Annual Cranford event draws large crowds and sees huge success

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CRANFORD, NJ — Although the novel coronavirus pandemic has disrupted many aspects of people’s lives, it didn’t stop the Cranford Community Connection from hosting its annual Cranford Porchfest on Saturday, Oct. 10. Even with face coverings and social distancing, the afternoon event, which comprised 30 bands playing on 10 different porches, was a thrill for Cranford residents. A 5:30 p.m. double finale closed out the festival, with the band BINGE playing near the Gazebo in the parking lot next to the Cranford Firehouse and the band KGB performing at Sherman Park.

Cranford Community Connection and Porchfest organizers Randy Geis and Chrissa Stulpin, who were at the BINGE performance near the Gazebo, explained how they had made the event happen.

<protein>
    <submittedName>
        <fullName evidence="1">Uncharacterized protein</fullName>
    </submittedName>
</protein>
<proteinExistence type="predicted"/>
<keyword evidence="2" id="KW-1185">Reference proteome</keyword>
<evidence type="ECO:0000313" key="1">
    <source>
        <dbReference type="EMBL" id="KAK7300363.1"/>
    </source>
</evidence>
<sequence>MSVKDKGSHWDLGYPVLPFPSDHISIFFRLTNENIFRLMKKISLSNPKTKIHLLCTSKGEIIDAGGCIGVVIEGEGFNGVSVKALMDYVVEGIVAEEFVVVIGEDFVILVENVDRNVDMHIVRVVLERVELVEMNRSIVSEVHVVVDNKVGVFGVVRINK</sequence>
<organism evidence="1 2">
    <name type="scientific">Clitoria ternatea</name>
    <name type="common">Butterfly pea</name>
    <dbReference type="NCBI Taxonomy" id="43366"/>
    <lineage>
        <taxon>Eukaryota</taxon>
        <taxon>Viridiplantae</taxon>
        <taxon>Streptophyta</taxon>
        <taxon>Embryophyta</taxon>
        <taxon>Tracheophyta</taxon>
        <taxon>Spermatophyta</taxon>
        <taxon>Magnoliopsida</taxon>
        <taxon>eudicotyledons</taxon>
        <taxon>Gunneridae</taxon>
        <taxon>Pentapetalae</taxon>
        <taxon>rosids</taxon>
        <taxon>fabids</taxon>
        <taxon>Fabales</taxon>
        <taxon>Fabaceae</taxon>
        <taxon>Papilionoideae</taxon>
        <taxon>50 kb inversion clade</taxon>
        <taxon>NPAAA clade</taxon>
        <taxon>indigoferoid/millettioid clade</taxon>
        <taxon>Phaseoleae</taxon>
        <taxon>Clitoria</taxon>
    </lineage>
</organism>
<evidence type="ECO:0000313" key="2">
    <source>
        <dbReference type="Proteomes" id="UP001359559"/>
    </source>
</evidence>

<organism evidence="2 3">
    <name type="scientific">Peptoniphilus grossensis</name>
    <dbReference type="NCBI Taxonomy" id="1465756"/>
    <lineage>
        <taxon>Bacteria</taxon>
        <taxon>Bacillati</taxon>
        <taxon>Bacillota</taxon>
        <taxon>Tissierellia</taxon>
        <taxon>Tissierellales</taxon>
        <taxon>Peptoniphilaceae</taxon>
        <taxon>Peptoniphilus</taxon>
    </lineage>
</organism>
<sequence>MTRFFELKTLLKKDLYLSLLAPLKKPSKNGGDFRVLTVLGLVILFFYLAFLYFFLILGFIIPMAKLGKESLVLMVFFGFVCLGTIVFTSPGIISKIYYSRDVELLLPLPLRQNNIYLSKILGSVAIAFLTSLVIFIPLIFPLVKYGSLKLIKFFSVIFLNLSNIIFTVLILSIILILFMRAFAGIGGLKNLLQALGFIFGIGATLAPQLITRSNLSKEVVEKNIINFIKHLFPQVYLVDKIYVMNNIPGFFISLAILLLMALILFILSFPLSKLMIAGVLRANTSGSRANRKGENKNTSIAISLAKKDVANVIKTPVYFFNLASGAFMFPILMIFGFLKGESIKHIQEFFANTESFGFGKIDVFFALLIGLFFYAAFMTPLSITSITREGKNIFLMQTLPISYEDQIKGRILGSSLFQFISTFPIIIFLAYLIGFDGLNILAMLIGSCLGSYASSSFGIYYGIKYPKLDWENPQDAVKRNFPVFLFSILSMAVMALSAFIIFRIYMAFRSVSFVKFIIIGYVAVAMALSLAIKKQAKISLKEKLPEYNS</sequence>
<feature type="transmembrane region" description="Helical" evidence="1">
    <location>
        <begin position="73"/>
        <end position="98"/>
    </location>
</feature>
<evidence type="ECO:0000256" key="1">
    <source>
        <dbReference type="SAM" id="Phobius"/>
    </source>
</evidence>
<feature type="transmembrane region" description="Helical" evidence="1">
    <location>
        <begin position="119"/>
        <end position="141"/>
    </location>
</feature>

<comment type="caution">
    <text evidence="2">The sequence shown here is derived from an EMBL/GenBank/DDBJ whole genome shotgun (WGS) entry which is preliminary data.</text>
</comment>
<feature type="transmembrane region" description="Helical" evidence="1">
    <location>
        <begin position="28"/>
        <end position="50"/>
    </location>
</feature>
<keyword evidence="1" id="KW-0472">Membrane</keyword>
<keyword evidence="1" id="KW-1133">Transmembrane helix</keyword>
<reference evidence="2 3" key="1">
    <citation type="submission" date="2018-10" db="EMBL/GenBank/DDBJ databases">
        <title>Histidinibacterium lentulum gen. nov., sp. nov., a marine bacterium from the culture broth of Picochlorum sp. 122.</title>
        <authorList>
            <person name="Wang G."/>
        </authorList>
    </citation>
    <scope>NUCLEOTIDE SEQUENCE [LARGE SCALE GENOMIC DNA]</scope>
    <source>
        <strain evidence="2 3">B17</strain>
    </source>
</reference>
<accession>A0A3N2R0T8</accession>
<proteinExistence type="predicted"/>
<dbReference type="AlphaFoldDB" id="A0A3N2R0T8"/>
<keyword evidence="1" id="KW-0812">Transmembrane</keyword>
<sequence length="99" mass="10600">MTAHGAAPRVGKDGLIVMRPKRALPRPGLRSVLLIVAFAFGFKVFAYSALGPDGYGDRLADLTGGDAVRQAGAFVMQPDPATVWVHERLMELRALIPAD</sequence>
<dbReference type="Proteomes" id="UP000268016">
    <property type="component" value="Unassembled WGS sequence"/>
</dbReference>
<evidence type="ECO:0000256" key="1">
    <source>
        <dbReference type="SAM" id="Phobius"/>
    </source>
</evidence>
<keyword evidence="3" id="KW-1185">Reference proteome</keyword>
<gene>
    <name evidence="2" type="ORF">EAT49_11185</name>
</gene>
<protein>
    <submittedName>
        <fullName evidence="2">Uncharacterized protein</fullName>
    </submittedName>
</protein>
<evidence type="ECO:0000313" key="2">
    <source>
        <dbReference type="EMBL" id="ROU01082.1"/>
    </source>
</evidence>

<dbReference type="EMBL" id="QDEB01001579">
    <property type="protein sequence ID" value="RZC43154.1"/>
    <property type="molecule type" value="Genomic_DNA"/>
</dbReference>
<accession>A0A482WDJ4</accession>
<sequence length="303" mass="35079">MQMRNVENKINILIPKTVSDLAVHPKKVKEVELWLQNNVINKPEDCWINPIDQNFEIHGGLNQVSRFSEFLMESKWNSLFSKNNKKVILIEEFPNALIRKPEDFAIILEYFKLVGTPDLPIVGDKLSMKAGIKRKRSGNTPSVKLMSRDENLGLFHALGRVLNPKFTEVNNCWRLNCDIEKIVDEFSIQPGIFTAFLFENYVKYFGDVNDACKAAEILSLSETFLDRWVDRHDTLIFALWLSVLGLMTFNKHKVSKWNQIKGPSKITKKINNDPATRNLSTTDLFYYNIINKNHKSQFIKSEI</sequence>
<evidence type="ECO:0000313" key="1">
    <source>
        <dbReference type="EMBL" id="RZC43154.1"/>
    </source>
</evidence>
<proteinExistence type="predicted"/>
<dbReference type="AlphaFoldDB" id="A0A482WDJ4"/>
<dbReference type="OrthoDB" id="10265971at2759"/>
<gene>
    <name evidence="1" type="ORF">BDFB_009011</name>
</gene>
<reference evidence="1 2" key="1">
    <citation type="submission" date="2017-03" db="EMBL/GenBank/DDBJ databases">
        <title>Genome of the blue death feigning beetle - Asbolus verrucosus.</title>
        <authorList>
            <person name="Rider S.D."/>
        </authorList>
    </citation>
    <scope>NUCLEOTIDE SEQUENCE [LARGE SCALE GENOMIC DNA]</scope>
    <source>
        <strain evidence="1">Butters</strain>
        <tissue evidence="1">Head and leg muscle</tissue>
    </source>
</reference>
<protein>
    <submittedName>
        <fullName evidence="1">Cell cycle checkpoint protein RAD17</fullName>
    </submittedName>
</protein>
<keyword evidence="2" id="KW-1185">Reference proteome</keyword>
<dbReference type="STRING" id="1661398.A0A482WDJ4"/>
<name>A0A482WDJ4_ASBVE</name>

“Today is a one-day music fest,” said Geis. “Each band plays for about an hour, and it’s about community, people coming out together and enjoying the friendship of neighbors, family and having a great time. More than ever, I think it’s needed at this time for people to come out and feel a sense of normalcy as we go through this pandemic. If you look around, you’ll see everyone’s wearing masks and respecting each other’s personal space and social distancing. This is a great event that’s brought to you by the Cranford Community Connection, here in Cranford.”